Proponents believe that biochar—a fine charcoal produced when biomass is burned without oxygen—could dramatically cut our carbon emissions while improving soil productivity.
Here’s how it works: When organic matter decomposes, it releases carbon back into the atmosphere. This naturally occurring breakdown contributes a whopping 220 gigatonnes of carbon dioxide to the atmosphere every year, or nearly 10 times the emissions from fossil fuels.
If that same organic material were to undergo pyrolysis—combustion without oxygen—most of the carbon would be “locked in” as a solid, or biochar, and would remain in a stable form for hundreds or even thousands of years. The other byproducts of pyrolysis— oils and methane—could be captured and used as environmentally friendly fuels.
Biochar expert Johannes Lehmann of Cornell University suggests that carbon emissions could be reduced by between one and two gigatonnes a year through biochar, or roughly 20 percent of the annual emissions from burning fossil fuels.
While it might seem like the latest miracle cure for climate change, biochar was used centuries ago by Amazonian farmers, who burned manure, crop residue, and bones in primitive kilns to produce dark, fertile soil.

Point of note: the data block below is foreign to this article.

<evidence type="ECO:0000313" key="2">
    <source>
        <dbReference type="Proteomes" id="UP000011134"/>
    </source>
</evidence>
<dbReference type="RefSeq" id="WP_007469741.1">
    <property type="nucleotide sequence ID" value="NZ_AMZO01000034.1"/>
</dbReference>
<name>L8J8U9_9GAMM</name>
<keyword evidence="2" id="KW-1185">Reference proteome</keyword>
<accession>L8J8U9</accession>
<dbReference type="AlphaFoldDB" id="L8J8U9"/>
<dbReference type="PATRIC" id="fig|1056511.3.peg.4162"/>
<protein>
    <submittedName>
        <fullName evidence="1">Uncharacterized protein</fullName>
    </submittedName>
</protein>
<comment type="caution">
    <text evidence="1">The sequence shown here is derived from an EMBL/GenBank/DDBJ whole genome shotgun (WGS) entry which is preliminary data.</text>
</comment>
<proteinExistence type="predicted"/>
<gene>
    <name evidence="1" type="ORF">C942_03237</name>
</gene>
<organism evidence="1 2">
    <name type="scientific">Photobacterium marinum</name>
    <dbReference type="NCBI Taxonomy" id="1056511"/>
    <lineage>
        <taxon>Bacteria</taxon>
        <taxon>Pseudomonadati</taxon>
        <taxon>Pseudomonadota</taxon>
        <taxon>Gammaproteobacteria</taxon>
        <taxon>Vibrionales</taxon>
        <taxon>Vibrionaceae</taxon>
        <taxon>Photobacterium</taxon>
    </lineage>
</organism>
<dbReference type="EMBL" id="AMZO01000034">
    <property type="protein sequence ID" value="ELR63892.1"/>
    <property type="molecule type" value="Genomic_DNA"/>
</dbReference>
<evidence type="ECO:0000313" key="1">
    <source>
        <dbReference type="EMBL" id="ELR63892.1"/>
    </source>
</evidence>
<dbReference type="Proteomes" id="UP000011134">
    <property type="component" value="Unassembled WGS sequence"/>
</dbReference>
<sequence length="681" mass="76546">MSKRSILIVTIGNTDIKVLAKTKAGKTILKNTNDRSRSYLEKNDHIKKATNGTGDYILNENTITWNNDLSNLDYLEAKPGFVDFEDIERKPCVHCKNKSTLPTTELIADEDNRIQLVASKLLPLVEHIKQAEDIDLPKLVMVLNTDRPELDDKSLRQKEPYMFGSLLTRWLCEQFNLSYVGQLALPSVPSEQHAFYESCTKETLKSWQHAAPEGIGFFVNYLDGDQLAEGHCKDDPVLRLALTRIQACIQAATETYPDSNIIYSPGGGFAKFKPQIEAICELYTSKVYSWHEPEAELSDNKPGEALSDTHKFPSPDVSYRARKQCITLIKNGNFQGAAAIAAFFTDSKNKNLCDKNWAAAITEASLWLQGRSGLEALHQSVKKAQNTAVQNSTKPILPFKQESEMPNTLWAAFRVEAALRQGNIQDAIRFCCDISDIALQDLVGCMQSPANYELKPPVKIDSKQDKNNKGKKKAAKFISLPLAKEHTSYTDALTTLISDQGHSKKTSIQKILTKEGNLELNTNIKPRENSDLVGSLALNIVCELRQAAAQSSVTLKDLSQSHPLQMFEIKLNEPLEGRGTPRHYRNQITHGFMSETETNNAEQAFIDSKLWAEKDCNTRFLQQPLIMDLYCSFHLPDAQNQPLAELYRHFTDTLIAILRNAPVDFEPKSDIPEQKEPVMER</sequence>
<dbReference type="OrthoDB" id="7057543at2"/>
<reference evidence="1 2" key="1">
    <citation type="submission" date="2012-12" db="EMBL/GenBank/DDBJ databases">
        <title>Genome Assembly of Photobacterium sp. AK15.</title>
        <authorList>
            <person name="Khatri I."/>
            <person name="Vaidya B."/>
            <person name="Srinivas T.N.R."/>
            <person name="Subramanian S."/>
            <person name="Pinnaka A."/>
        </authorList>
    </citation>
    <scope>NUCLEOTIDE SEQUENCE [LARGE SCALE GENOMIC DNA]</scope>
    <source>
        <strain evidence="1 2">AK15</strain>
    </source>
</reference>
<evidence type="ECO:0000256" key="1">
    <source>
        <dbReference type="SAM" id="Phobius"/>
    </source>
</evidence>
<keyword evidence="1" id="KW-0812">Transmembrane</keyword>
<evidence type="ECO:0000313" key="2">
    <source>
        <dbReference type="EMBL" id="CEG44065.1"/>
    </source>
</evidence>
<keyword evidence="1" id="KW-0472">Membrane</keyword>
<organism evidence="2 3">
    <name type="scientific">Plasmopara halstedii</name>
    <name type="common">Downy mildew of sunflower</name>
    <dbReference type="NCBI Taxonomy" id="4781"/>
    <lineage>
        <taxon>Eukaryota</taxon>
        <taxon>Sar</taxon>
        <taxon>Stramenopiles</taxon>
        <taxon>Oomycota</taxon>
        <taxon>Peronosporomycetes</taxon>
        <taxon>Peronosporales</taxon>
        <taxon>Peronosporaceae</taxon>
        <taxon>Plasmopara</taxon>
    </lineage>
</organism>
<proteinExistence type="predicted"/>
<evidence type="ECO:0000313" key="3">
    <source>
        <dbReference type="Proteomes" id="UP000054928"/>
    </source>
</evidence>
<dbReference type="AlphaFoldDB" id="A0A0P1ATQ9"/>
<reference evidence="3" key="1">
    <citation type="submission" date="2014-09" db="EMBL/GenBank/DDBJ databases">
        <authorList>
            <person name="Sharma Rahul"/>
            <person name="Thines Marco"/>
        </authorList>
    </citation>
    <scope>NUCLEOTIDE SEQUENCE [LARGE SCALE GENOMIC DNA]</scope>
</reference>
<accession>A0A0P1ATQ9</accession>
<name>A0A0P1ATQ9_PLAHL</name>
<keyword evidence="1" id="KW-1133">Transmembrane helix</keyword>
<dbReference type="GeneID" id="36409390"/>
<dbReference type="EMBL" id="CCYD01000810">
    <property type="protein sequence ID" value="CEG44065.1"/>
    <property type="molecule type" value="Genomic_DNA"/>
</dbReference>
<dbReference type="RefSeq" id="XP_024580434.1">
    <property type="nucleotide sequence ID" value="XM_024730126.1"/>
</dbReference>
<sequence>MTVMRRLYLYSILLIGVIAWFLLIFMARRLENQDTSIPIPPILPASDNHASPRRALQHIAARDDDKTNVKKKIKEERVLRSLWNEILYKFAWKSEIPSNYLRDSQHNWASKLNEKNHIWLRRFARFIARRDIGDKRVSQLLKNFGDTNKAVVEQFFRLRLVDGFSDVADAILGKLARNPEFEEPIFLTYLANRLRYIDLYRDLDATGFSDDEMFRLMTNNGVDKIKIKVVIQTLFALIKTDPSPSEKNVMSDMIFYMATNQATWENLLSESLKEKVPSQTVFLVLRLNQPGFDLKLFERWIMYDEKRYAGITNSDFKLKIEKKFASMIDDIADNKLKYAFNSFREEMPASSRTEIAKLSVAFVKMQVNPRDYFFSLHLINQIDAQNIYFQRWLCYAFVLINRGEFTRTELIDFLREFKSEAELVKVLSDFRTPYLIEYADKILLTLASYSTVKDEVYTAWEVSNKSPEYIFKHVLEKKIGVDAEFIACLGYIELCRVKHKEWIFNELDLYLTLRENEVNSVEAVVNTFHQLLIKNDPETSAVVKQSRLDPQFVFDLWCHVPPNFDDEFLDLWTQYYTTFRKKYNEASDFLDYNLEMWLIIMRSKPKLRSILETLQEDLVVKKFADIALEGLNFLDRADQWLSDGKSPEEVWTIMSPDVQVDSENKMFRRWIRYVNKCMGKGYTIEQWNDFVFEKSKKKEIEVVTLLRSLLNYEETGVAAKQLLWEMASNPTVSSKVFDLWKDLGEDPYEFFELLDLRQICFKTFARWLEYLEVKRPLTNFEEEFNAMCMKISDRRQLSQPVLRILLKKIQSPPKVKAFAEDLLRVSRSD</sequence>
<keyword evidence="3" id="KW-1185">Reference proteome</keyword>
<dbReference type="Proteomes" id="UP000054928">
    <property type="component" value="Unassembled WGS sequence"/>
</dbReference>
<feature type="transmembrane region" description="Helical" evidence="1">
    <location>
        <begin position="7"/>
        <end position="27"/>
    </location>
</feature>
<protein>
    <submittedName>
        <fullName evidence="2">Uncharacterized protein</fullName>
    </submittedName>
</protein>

Because of biochar’s potential agricultural benefits, “there’s a strong economic incentive for it,“ says Kevin Aschim, interim chair for the Canadian Biochar Initiative, who adds that the cost of producing biochar is relatively low: likely half that of sequestering carbon underground.
So what’s the catch? Right now, it’s basically a lack of research. “Biochar holds a lot of promise,” Aschim concedes, “but there’s a lot of demonstration work that has to be done to prove that it can work.” For instance, the agricultural benefits of biochar work best in nutrient-starved, acidic soils typically found near the equator, like those in the Amazon. Canadian soils are more varied and may not benefit from the addition of biochar.
Biochar is a promising tool for reducing greenhouse gases but it’s by no means a climate-change panacea. In fact, the best usage may be as a soil amendment for developing countries that currently rely on slash-and-burn agriculture.